Invasive Plants of MOLS
What are they and why are they a problem?
Invasive species are non-native plants or animals that disturb the habitat of native species, forcing them to decline in population or to disappear altogether. Invasive are either introduced accidentally or intentionally by humans or their activities. They are always considered to be pests and harmful to the ecosystem in some way. Pest control costs and environmental damages can add up to millions of dollars per year.
What can you do?
Some of the most important things you can do to prevent the introduction and spread of invasive species is to keep your outdoor recreation gear clean and not landscape with invasive plants. Educate yourself and others about problem platens and animals. The UW-Extension, Wisconsin DNR, and Wood County Master Gardeners have educational materials specific to Central Wisconsin. Eradicate plants growing on your land or volunteer to help remove invasive plants from natural areas
Common Buckthorn (Rhamnus cathartica)
And Glossy Buckthorn (Rhamnus frangula)
Buckthorn was imported from Europe in the 1800’s for shelter belts and ornamental use. The shrub can become dominant in wooded areas and is now illegal to sell in some states. Buckthorn lowers the forage diversity of the forest, and Common Buckthorn is thorny which makes walking through these areas difficult.
Looks like a shrub or small tree and can reach up to 22ft. The 10 in. wide trunk has gray and
brown bark with a rough texture. Inner bark is yellow. Twigs often tipped with a thorn. Leaves
are glossy green, broadly oval, with jagged toothed margins, and 3-4 pairs of up curved veins.
It flowers May through June with clusters of 2 to 6 yellow-green flowers coming from stems near the
base of the leaf stalks. These stalks contain small black fruit which ripens August – September.
Reproduction is by seed and is scattered by birds.
Glossy Buckthorn is similar to Common Buckthorn except it is thorn less; leaves are not toothed; and the underside of the leaf is hairy.
Prescribed burns in early spring are useful in killing seedlings, otherwise hand pulling is the most effective way of removal.
Reed Canary Grass
Reed Canary Grass (Phalaris arundinacea)Native to temperate regions of US, Europe, Asia. Eurasian variety is considered more aggressive. Introduced for forage and hay into the Northwest. Presently used in Europe for biomass fuel.DescriptionGrows 2 – 9 feet tall. Green leaves are up to 10 in. long and ¾ in. wide. Hairless. Base of each leaf is wider than the stalk. Seed head initially green, then golden tan, and then later light tan. Reproduces Through seeds and underground stems.ControlMechanical Control: Mowing twice yearly before seed matures. Small discreet patches may be covered by black plastic for at least one growing season. The bare spot can then be reseeded with native species.Chemical Control: Small, scattered clones can be controlled by tying the stems together, cut down, them apply glyphosate at 33% active ingredient.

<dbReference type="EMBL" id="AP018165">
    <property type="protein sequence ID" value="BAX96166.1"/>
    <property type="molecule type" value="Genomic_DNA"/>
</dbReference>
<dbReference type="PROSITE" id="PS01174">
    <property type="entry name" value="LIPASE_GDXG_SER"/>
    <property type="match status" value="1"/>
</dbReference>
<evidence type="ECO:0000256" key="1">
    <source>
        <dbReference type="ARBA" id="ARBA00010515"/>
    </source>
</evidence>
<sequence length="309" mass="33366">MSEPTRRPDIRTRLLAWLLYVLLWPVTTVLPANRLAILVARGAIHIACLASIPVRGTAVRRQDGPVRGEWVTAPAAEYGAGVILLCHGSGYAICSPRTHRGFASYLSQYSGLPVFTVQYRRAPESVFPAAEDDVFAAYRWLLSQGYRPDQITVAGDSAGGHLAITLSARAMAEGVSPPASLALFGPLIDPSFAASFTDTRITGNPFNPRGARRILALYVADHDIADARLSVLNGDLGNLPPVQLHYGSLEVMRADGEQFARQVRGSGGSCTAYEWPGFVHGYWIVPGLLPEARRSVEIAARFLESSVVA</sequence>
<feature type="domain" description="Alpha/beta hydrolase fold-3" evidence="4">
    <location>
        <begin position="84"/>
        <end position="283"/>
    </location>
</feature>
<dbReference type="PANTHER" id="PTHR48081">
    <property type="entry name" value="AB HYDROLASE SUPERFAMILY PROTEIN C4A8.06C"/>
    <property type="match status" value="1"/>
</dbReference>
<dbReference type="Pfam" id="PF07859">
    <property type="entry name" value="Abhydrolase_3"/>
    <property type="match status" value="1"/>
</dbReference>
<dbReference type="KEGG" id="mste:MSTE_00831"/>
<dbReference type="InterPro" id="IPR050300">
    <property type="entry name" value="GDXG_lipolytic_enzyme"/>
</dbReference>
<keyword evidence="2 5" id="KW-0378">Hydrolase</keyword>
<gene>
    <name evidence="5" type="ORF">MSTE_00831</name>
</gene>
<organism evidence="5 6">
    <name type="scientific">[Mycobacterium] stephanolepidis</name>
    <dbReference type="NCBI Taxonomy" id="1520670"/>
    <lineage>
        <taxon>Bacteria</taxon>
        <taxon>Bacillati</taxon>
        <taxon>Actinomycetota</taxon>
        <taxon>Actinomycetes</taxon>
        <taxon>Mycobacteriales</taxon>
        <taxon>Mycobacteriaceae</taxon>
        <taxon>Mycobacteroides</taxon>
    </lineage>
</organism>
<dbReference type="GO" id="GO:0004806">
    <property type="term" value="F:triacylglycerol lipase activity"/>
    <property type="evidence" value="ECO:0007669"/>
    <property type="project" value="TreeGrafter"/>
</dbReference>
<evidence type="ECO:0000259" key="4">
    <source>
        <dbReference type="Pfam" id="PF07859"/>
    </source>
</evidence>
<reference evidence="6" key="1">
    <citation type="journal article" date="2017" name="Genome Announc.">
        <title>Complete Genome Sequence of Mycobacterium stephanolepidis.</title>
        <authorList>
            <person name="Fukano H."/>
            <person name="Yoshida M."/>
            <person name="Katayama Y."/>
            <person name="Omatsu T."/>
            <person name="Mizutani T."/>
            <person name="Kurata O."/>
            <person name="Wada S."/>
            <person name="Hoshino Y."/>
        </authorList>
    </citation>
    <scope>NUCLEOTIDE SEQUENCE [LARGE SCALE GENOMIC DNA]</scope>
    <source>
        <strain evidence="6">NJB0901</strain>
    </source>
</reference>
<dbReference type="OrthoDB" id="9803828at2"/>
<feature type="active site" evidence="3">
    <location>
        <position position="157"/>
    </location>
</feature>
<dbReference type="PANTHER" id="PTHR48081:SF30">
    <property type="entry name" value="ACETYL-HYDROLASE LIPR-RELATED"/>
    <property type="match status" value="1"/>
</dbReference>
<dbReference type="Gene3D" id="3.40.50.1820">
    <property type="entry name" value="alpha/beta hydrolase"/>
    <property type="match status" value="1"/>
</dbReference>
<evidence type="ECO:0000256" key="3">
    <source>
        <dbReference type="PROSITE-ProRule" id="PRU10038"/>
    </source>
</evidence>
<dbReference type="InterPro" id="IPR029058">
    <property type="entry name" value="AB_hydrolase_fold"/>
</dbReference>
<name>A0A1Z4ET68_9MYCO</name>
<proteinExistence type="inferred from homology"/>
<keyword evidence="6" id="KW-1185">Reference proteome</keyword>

Purple Loosestrife (Lythrum salicaria)
Purple Loosestrife is native to Europe, Asia, and northwest Africa. It became established in the estuaries of Northeastern United States in the 1800’s. In 1996, the plant was found in all of Canada and the U.S., except Florida. Loosestrife is illegal to sell in the United States. Purple Loosestrife grows along streams or in marshy areas. It spreads rapidly and quickly degrades wetlands and farm fields by choking out other plants needed by wildlife.
Stems are square and slightly hairy, leaves lance shaped and opposite. It can grow 4-10 ft tall with
long spikes of purple flowers. One plantcan have 30-50 stems from one rootstock. Tiny seeds
develop in capsules less than 1” long. One plant can produce up to 2.7 million seedseach year.
Seeds are dispersed in water and mud via animals and people.
Small infestations can be controlled by removal of plant, roots, and underground stems.
Chemical Control: Herbicides can be applied to individual plants.
Galerucella pusilla -- a leaf-feeding beetle. An MHS Science Class is breeding these beetles for control of these plants in MOLS.
Galerucella calmariensis -- a leaf-feeding beetle
Hylobius transversovittatus -- a root-mining weevil
St. John's Wort
Common St. John’s Wort (Hypericum perforatum)
The Common St. John’s Wort is native to Europe, North Africa, and Asia. It was brought to the US in the 1700’s as an ornamental. The plant crowds out native species, invades healthy rangelands, and is poisonous to livestock. It is photochemical and can cause chemical blisters on animals and people. Gloves should always be worn when handling the plant.
Stems grow 1-2.4 feet in height, are reddish, smooth and somewhat two-edged, woody at the base, and branch out towards the top of the plant. Leaves are 1-2 inches long, narrow lance shaped, and spotted. The 5 petal Flowers are yellow with small black dots in the center. The spring to summer flowers occur in clusters at the ends of stems with 25-100 flowers per cluster. The red berry is split into 3 sections with Numerous dark brown seeds. One plant can produce up to 100,000 seeds per year.
Mechanical Control: Pull the entire plant out of the ground. Repeated pulls are recommended.
Chemical Control: Several herbicides are effective. Repeated sprays are recommended.
White Poplar (Populus alba)Introduced to North America by early settler. Has an extensive root system that is tolerant to lots of water and salt. Reproduces rapidly. Used for landscaping and parks. Some states have banned the sale of this plant.DescriptionMedium to tall tree that sometimes gets confused with maple because the leaves are shaped similarto a maple-leaf. The top of the leaf is green, with the underside whitish. The trunk has black diamondshapes engraved on it.ControlMechanical Control: Cut down close to the root system.Chemical Control: several herbicides are effective after repeated use.